Giving my Scout promise miles away from home

4 minutes
Scout from Ukraine smiling while taking a picture

Kira, 12-years-old, was forced to leave Ukraine in February and find safety in neighbouring Lithuania. As part of the UAct Project, carried out in partnership with UNICEF, Kira was able to join the Lithuanian Scouts’ summer camps and be invited to the Baltic Jamboree, where she met a familiar face from home. 

I was about to give my Scout promise and officially receive my neckerchief in Dnepropetrovsk, Ukraine. But the war broke out, and my mom and I immediately decided to leave the country. I was very excited to continue my journey in Scouting and felt extremely sad to think it wouldn’t have been possible anymore. I loved Scouting. 

We arrived in Lithuania and settled in the city of Šiauliai in April. My mom began looking for work, and I started going to school. But one thought kept coming back to my mind: visiting the Scouts in Lithuania. I like games, hiking, and being in nature, so I was determined to take part in all their activities. 

I felt a little nervous at my first Scout meeting because I don't speak Lithuanian. However, the leaders really helped me and one of them spoke Russian – which I also speak – making it a lot easier for me. I told them I wanted to join the group, so the Scout Leaders talked to my mom. I was excited to start and when my mom registered me in a weekend camp, I was thrilled! 

Even though it rained during the whole time I was in the camp, we had a lot of fun. I met other Ukrainians and when we had to leave, we were pretty sad that our time together ended. Then, I received the best news: the Leaders asked me if I wanted to go to the Baltic Jamboree in Lithuania! Of course, my answer was an immediate “YES!”

Everything at the Baltic Jamboree felt like a dream. I made new friends and met 20 people who were also from Dnepropetrovsk. I spoke to them in Ukrainian and we shared nice memories from home. We played and learned a lot together during the camp.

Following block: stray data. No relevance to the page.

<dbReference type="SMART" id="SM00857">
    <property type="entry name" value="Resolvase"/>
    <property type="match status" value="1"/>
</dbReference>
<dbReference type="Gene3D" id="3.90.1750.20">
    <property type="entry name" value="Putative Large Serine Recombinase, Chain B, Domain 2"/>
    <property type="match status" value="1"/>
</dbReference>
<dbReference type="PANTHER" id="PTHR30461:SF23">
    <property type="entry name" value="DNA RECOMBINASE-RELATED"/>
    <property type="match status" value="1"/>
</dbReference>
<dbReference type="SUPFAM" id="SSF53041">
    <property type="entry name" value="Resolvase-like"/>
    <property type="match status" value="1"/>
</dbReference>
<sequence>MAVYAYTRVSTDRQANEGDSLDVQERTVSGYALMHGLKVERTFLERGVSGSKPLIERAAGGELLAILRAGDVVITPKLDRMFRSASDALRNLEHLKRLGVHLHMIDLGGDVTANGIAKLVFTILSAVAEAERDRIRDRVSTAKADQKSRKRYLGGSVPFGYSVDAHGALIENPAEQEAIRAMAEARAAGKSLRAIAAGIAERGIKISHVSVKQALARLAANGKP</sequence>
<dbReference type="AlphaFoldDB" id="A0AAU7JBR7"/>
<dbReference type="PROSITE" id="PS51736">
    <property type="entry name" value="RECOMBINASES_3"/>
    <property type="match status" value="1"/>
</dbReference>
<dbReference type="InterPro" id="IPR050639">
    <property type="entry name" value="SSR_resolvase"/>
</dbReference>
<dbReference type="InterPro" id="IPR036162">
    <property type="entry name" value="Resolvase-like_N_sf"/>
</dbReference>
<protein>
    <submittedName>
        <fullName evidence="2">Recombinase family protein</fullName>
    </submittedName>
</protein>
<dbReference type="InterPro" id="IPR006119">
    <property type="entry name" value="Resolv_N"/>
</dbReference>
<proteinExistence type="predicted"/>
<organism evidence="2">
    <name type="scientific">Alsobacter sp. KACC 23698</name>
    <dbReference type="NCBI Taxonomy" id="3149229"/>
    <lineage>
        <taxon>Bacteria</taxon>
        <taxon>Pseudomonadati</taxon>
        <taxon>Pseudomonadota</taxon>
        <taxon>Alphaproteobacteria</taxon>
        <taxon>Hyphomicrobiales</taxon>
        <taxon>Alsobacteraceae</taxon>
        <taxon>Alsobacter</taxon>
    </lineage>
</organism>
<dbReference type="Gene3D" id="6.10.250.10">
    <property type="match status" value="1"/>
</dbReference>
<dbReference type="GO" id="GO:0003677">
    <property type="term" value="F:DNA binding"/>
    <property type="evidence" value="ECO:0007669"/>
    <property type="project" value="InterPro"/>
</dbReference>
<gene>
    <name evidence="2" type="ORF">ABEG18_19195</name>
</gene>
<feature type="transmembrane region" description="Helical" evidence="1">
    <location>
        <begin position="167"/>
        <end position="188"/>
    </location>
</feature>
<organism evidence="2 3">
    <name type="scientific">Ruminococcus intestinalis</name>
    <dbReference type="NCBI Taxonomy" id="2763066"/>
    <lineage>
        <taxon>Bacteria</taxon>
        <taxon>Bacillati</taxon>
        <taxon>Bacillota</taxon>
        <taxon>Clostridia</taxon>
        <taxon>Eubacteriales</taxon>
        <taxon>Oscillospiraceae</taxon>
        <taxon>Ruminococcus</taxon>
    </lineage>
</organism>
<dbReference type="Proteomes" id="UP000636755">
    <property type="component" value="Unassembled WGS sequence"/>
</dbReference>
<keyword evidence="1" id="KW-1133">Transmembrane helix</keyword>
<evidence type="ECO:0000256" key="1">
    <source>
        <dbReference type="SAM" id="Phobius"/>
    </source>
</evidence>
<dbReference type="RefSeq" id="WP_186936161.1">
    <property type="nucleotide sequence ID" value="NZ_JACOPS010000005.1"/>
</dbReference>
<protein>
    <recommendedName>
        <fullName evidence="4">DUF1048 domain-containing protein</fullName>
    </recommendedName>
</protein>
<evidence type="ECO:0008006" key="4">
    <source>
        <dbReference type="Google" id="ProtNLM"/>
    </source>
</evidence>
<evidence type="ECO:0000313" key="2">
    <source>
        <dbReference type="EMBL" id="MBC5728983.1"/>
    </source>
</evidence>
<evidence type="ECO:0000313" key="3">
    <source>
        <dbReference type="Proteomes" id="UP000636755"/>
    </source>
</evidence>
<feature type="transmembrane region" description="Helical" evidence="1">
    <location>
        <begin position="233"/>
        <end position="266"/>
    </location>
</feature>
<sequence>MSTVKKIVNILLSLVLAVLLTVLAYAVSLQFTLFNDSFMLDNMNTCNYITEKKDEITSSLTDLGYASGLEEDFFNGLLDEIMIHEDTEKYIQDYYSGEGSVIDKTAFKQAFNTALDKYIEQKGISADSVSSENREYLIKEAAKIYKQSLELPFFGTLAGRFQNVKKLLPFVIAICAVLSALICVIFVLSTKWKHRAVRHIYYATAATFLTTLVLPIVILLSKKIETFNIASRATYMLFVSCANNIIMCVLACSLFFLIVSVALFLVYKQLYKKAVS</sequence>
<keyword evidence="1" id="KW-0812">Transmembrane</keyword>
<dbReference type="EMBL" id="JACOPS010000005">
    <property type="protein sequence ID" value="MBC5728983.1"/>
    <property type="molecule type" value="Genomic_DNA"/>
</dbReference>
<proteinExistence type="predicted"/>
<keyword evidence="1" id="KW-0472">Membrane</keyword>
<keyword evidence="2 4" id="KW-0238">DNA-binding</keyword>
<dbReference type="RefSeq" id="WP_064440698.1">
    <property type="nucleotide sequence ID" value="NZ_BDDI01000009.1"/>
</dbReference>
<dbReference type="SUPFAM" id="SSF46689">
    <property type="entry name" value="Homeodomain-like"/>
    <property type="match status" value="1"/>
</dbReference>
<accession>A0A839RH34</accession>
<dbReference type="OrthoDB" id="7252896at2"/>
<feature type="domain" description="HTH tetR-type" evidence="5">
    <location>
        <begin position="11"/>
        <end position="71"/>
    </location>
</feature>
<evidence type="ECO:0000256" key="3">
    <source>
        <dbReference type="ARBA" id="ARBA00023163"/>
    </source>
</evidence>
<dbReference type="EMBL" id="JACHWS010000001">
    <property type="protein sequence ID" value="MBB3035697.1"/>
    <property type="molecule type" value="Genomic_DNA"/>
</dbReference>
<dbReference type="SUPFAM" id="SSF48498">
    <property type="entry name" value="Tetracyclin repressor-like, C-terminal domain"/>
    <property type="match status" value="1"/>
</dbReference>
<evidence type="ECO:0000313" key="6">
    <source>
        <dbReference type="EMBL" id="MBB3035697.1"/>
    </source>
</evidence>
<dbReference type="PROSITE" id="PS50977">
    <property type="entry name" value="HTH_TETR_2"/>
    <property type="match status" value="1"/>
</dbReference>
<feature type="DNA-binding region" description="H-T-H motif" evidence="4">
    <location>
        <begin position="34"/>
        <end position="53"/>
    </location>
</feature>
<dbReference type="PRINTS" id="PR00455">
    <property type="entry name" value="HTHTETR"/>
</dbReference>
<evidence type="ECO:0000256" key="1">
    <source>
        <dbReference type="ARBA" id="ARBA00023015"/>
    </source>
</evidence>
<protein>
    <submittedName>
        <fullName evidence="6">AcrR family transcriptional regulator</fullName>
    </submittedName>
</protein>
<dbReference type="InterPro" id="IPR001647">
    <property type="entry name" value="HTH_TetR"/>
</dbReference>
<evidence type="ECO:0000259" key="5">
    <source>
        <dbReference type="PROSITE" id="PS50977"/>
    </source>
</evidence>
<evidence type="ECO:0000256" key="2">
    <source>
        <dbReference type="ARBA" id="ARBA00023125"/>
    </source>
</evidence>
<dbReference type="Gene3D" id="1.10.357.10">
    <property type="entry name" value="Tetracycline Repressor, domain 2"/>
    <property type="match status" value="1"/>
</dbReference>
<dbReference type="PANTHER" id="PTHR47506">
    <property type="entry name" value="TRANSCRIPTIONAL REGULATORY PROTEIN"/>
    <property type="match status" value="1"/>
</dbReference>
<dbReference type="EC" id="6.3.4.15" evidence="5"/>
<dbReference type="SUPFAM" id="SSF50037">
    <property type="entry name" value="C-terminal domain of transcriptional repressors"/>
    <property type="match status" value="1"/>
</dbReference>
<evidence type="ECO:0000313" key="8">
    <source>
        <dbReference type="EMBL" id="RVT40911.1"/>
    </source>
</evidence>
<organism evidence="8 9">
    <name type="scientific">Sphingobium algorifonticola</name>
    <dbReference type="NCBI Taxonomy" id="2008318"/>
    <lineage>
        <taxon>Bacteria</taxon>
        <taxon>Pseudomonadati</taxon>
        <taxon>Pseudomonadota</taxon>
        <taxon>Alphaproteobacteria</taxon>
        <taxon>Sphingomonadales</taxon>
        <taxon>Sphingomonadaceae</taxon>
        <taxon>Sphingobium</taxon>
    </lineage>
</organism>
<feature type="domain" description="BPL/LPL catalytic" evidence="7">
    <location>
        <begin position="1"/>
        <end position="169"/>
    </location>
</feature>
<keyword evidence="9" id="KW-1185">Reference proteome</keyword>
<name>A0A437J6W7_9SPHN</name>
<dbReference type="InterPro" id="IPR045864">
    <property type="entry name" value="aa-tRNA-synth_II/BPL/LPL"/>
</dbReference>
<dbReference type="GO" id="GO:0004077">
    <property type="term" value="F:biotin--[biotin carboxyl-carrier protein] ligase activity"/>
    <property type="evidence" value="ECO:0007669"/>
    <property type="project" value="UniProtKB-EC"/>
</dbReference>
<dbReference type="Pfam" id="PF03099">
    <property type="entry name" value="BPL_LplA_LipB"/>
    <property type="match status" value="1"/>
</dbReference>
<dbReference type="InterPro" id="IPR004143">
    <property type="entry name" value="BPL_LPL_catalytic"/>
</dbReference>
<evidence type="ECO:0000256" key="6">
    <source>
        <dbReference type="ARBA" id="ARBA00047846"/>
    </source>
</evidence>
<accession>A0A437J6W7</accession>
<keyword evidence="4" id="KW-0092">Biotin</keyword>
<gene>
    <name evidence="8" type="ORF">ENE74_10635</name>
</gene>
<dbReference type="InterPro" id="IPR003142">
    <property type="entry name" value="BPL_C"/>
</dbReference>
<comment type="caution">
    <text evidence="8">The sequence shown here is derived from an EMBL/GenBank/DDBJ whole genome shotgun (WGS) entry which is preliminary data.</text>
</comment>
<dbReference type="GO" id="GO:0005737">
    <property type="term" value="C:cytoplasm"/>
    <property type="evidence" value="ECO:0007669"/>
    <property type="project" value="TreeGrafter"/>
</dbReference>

Scouts walking in line


The best and most unforgettable moment was when I found my old Scout Leader from Ukraine. I couldn’t believe my eyes when I saw her there. We were thousands of kilometers away from home and, among 650 Scouts, we found each other. I yelled her name and ran to give her the biggest hug in the world. We hugged and smiled and were full of tears. I couldn‘t believe my eyes. With her there, I felt like I was home again. 

I decided with my leader that it was the perfect place for me to make my Scout promise and receive my neckerchief, just as it was planned right before the war. She initiated the ceremony for me and it was all done the way we do it in Ukrainian Scouting. It was a very sentimental moment. 

It was amazing to meet people from Ukraine. They are older than I am and became my mentors whom I trust and I still communicate with.  

I am now attending school and Scout meetings in Lithuania. I participate in hikes and short camps over the weekend. 

Scouting has an even more special place in my heart now. It is the only thing that helped me feel safe again. Because it is familiar, it feels like home. I‘m grateful to be able to join Lithuanian Scouting because it helped me become braver. The children are friendly and understanding, and the Scout Leaders are always ready to help. Scouting here helps me to forget all the bad things I‘ve been through.  

Scouting gives me the hope to create a better life in Lithuania and make more friends. I love Scouting so I want to learn as much as I can. One day I will to return to Ukraine and continue Scouting there. 

About the Scouts’ Diary for UAct: Scouts in Humanitarian Response for Ukraine

The World Organization of the Scout Movement European and Eurasia regions have partnered with UNICEF Europe and Central Asia to deliver relief aid and non-formal education to those affected by the war in Ukraine. This partnership covers Romania, Moldova, Hungary, Slovakia, Czech Republic, Poland, Lithuania, Latvia, and Ukraine. The Scouts’ Diary is a series of essays and interviews capturing the experiences of those involved in the project.

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